Guest column: By settling old debts, the governor and the legislature are doing something good | Opinions and editorials

When Louisiana deposited $95 million in an escrow account to pay victims of a 1983 flood, the state wrote off another debt from its books and continued a recent and notable trend of settling an arrears of obligations that spanned years.

Gov. John Bel Edwards and lawmakers used an influx of short-term cash to pay off hurricane recovery and flood protection debt and to process a list of pending judgments against the state.

These payments are a wise use of the temporary budget boom and will leave their successors who take office in 2024 on a stronger financial footing. Clearing a long list of debts will free up state dollars to spend in other areas, while demonstrating to rating agencies and lenders that Louisiana is paying what it owes.

It couldn’t come at a better time as financial headwinds loom on the horizon. Fiscal largesse appears to be waning, widespread economic uncertainty is in the forecast, federal pandemic aid is drying up and a temporary state sales tax that generates hundreds of millions of dollars a year is set to expire in mid -2025. The next governor and lawmakers will need every dollar going into the treasury to continue the programs and services provided by the state.

By paying flood victims in Tangipahoa Parish, Edwards and lawmakers fulfilled not only an important obligation of the state, but also a moral obligation to families who owed money for decades.

Courts found that poor engineering during the construction of Interstate 12 through the floodplain of the Tangipahoa River near the town of Robert blocked water drainage during an April 1983 flood caused by heavy rains. The highway diverted water and forced it into homes and businesses that had never experienced such problems before.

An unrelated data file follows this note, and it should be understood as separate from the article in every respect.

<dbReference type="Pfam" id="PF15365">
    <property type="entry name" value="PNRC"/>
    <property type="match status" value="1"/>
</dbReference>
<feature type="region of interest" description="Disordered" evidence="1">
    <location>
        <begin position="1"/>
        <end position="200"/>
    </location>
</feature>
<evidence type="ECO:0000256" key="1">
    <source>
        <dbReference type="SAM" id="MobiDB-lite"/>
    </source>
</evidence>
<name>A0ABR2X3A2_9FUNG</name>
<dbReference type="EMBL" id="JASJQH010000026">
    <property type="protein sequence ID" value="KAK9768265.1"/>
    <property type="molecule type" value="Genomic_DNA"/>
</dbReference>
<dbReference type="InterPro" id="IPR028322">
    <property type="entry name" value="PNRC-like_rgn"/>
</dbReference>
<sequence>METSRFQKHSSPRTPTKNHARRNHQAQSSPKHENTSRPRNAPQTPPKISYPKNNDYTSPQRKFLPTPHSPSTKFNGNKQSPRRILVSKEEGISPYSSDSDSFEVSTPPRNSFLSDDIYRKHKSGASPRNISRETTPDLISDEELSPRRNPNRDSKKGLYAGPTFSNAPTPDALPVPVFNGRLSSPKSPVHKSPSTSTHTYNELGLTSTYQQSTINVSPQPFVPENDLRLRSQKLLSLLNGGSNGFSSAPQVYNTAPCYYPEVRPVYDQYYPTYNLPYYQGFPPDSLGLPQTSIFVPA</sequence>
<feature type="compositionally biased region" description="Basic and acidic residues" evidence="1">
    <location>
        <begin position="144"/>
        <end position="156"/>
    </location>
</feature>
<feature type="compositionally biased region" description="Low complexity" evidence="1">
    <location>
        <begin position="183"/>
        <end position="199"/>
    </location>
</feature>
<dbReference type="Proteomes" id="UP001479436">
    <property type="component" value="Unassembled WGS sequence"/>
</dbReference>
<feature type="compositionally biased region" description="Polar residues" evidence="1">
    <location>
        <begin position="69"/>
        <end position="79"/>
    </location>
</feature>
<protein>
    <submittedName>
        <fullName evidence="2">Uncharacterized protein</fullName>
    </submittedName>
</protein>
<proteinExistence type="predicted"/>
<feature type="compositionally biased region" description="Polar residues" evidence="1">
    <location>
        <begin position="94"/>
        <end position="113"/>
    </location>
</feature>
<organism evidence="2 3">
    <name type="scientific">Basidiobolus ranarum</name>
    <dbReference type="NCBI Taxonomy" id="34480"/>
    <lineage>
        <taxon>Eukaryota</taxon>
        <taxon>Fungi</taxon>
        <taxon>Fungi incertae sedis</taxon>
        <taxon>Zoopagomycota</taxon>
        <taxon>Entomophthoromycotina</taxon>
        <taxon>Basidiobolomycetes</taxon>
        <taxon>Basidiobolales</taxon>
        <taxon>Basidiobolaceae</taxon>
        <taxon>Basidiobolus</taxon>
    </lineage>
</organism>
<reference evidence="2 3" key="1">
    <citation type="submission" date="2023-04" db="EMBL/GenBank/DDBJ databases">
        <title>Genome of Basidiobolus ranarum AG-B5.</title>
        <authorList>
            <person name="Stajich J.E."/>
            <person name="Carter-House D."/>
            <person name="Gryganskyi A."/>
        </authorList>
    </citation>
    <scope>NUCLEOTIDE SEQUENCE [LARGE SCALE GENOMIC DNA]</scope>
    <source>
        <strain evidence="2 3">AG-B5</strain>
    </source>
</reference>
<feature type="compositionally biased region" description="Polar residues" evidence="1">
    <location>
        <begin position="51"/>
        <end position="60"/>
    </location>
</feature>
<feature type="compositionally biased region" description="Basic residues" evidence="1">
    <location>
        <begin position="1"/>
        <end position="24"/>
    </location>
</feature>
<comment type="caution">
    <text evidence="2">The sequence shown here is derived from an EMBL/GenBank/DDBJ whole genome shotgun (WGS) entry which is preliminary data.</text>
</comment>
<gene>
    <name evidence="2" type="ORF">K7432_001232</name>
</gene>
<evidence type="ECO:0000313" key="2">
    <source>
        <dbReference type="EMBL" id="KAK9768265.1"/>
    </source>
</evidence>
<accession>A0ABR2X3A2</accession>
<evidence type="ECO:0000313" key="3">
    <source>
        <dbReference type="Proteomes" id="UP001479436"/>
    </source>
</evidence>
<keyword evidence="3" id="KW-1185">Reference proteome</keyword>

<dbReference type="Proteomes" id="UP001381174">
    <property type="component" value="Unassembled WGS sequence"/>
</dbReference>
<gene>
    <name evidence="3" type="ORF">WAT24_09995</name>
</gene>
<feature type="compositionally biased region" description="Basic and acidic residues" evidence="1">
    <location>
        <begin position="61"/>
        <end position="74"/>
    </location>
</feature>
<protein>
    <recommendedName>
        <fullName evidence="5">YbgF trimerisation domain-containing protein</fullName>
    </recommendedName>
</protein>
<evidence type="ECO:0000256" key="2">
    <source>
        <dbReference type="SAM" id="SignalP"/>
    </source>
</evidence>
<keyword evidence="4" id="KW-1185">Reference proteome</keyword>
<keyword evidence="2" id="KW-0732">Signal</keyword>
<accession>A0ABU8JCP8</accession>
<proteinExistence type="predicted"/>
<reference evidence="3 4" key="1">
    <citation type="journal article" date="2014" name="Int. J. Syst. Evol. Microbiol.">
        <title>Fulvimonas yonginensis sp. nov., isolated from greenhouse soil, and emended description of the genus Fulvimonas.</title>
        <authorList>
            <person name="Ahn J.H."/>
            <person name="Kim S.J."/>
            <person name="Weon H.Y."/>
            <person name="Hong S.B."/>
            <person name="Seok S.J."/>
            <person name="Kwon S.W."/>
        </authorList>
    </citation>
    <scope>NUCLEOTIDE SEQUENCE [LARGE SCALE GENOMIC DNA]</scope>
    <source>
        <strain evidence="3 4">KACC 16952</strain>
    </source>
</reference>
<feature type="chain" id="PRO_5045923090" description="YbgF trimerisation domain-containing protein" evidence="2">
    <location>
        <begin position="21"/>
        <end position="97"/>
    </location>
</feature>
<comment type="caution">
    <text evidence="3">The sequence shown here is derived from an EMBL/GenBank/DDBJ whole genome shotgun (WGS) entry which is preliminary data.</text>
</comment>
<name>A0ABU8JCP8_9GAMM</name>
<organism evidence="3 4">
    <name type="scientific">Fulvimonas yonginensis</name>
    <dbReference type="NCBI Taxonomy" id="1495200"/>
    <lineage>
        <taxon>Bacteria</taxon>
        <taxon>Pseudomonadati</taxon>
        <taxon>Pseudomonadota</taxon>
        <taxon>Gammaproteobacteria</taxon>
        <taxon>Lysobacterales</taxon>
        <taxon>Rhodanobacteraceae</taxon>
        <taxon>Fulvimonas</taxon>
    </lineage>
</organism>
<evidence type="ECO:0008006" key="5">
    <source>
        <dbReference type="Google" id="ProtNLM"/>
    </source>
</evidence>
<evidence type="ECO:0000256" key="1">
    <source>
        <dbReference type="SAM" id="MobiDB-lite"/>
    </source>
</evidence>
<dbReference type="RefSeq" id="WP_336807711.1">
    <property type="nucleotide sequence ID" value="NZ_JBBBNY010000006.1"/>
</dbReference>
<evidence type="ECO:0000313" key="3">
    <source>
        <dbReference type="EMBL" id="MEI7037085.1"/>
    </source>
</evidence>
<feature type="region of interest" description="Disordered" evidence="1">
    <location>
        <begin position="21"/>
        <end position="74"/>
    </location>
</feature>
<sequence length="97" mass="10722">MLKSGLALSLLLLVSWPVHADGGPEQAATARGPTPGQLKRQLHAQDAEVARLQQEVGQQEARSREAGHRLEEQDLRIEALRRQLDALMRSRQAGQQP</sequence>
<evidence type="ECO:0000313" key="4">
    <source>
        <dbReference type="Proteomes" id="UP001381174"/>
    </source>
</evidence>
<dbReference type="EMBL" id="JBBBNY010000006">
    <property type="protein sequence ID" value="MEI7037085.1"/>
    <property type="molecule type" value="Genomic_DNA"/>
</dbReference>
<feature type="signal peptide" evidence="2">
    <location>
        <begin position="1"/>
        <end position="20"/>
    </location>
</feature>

More than 1,280 people whose homes and businesses were damaged have sued the state Department of Transportation and Development, court documents show. The plaintiffs won their case in 1999 and the state was ordered to pay $92 million for the losses.

Although a final judgment was handed down by the Louisiana Supreme Court in 2006, flood victims waited years for lawmakers to allocate the money, as they and several governors ignored that obligation. Many of those who were flooded died waiting for payment, so the money will go to their heirs instead.

The state received a settlement by paying the flood lawsuit judgment. With interest, the debt had ballooned to about $340 million, according to a plaintiffs’ attorney. But under a settlement agreement reached between Edwards, lawmakers and flood victims, the state instead paid $101.5 million — the $95 million recently allocated by lawmakers and deposited in the escrow account. and $6.5 million that had been directed to an account for payment years earlier.

Before the dollars reach the flood victims, a judge must approve the settlement, and then the court must determine how to distribute the money among those whose homes and businesses were devastated.

Yet the commitment of this Governor, the House and the Senate to repaying the debts of the State deserves recognition.

During the last regular legislative session, they directed the money to all of the final judgments pending against the state at the time. They allocated $201 million for payments to the Federal Emergency Management Agency to cover Louisiana’s share of disaster-related expenses that, in some cases, occurred years earlier.

And over the past two years, lawmakers have spent $800 million in tax recoveries that exceed state expectations to pay off much of a more than $1.1 billion debt owed to the federal government. for the upgrade of the flood protection system built in the New Orleans area after Hurricane Katrina. . This effort saves billions of dollars in interest charges that would otherwise be owed to the federal government if the state fails to meet the 2023 deadline set by Congress to eliminate the debt.

Many debts remain, including gaps that need to be filled in state pension systems. But Edwards and lawmakers deserve credit for tackling a long list of unpaid obligations when Louisiana leaders have so often made shorter-term decisions during fiscal booms.

Steven Procopio is president of the Public Affairs Research Council of Louisiana. Melinda Deslatte is PAR’s Research Director.